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Proposed rule a certain mistake for river herring and shad

The proposed 2016-2018 management measures for the Atlantic herring fishery set catch limits for Atlantic herring and adjust limits, or “catch caps,” on the amount of allowable river herring and shad bycatch by the herring fleet. The Magnuson-Stevens Act, as well as the Atlantic herring fishery management plan, are clear in their requirements and goals on the need to minimize bycatch to the extent practicable; however, NOAA Fisheries preliminarily supports the NEFMC’s recommendation to increase the river herring and shad catch caps. This is a clear inconsistency with the law and management goals. … More Info »

The Right Rope for Right Whales

Entanglement in fishing gear is one of the leading causes of injury and death for endangered North Atlantic right whales. According to the New England Aquarium, more than 70 percent of the population has scars from fishing gear. This is a serious issue for an animal whose population numbers are in the hundreds (some 550 are left) and whose feeding grounds double as a busy fishing area. That is why the New England Aquarium is working with local fishermen to develop a new type of fishing rope, as recently highlighted by the Boston Globe. … More Info »

Proposed Rules Likely to Hurt Groundfish Fishery

The comment period for the proposed Framework Adjustment 55 to the Northeast Multispecies (Groundfish) Fishery Management Plan closed last week, and NOAA Fisheries will now review the comments before issuing a final decision on two important issues: 2016-2018 catch limits for its 20 managed groundfish stocks and the adjustment of at-sea monitoring requirements. It may be beating dead horse, but it’s still important to reiterate the major sustainability and conservation concerns that should be considered with this proposed rule. … More Info »

Atlantic Spiny Dogfish, the Comeback Shark

We bring to our fish-loving friends a miraculous fish – the Atlantic spiny dogfish. This groundfish (which…SURPRISE! is actually a shark) suffered a serious population decline in the 1990s, but stocks have since recovered. In fact, the dogfish is now the largest shark fishery in the U.S. … More Info »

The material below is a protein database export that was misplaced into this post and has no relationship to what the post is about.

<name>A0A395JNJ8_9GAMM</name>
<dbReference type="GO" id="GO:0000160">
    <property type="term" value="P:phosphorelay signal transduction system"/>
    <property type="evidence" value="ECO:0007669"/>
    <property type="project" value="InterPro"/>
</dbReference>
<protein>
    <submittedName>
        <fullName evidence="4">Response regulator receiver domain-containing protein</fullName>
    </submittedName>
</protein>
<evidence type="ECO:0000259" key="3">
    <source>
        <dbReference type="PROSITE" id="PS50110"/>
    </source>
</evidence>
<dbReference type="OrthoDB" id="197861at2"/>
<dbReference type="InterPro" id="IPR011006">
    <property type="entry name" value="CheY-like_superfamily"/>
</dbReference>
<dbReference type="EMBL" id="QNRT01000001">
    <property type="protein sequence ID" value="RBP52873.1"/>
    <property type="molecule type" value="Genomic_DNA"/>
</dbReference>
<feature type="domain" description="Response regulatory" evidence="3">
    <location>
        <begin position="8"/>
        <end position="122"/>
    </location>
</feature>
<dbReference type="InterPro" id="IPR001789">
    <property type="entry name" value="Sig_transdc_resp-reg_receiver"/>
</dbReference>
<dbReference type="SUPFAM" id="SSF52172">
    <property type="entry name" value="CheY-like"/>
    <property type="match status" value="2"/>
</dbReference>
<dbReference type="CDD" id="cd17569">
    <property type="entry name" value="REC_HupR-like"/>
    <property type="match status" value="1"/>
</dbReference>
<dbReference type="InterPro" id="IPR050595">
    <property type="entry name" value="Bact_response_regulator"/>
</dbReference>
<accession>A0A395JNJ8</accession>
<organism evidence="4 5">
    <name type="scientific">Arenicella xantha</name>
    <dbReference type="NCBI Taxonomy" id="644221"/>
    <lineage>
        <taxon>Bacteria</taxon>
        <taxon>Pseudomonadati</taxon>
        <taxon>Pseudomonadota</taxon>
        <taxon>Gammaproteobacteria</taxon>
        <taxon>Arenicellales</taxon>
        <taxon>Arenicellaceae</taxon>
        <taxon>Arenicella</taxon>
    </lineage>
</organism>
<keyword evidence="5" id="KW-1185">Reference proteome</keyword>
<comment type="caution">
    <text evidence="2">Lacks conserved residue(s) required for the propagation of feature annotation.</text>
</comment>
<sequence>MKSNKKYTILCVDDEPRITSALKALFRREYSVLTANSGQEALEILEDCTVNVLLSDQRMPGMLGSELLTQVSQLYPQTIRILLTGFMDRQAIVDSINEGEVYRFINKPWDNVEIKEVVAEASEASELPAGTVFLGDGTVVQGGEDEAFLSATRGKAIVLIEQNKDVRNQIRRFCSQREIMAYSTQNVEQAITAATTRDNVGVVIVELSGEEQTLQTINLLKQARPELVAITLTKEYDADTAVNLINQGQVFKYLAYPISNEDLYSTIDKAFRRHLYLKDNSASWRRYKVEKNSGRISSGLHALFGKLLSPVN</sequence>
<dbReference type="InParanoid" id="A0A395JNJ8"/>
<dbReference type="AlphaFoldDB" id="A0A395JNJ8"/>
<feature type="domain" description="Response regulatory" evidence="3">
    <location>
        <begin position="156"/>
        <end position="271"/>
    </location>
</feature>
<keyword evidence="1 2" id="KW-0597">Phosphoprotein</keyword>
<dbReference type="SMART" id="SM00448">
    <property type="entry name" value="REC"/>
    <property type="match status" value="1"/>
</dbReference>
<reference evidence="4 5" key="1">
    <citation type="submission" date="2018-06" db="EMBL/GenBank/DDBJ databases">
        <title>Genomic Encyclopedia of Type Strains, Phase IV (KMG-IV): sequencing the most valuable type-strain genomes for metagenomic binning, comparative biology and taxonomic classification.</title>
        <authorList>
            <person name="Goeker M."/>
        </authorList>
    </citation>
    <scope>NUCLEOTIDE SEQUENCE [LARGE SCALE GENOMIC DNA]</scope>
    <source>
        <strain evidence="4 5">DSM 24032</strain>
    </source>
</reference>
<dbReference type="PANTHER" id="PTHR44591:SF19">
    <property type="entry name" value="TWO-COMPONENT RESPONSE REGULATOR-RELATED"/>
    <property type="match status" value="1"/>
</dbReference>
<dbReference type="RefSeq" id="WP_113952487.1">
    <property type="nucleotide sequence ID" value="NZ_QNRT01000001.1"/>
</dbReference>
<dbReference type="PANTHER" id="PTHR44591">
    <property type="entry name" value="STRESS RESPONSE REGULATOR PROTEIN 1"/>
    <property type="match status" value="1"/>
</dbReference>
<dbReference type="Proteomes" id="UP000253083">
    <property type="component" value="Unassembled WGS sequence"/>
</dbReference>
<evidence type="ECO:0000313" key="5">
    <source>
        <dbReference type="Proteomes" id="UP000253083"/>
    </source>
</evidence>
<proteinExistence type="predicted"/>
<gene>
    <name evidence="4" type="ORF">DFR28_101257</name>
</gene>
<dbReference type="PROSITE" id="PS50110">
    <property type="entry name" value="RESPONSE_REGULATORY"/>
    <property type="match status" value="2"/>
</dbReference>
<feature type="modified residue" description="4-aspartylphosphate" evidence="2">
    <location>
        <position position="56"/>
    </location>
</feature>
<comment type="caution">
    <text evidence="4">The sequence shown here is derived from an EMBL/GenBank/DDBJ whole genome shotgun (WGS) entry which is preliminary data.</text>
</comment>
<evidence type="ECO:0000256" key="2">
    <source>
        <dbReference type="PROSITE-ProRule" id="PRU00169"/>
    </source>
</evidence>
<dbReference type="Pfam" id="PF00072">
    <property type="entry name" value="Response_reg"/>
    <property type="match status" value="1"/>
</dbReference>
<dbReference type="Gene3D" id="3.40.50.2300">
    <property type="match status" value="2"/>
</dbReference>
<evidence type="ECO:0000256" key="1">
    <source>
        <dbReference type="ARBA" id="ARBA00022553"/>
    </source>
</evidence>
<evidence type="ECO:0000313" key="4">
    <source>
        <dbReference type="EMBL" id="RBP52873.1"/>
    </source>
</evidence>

Seafood Expo, a Free Sample Frenzy

Yesterday I got out of the office to spend the afternoon at the North America Seafood Expo (formerly the International Boston Seafood Show). Having never been to an expo of any kind I didn’t quite know what to expect, but I never expected anything so huge! More than 1,100 exhibitors gathered at the expo to show off their products ranging from fresh seafood and aquaculture to the latest seafood processing technologies to food safety services. Some vendors were even dressed up to promote their products; I saw at least one mermaid and one catfish suit. … More Info »

Massachusetts Releases the MA Ocean Management Plan 2.0 – Leading the Nation in Comprehensive Ocean Planning and Management

In early January 2015, Massachusetts issued the 2015 Massachusetts Ocean Management Plan. Major highlights of the revised plan include updates to the plan’s science and data foundation, identification of preliminary offshore renewable energy transmission corridors, establishment of standards for offshore sand and gravel extraction for beach renourishment, and a schedule for ocean development mitigation fees. … More Info »

Tragedy of the New England Fishing Commons

Fisheries—especially New England fisheries—are a common example used to illustrate the tragedy of the commons, and a recent New York Times Op-ed titled “Where Have All the Cod Gone?” emphasizes just this. NOAA’s recent interim Gulf of Maine cod measures were an important step in addressing this problem, but if history tells us anything, more action is necessary. Habitat protection is one of the best ways to help fish stocks recover. … More Info »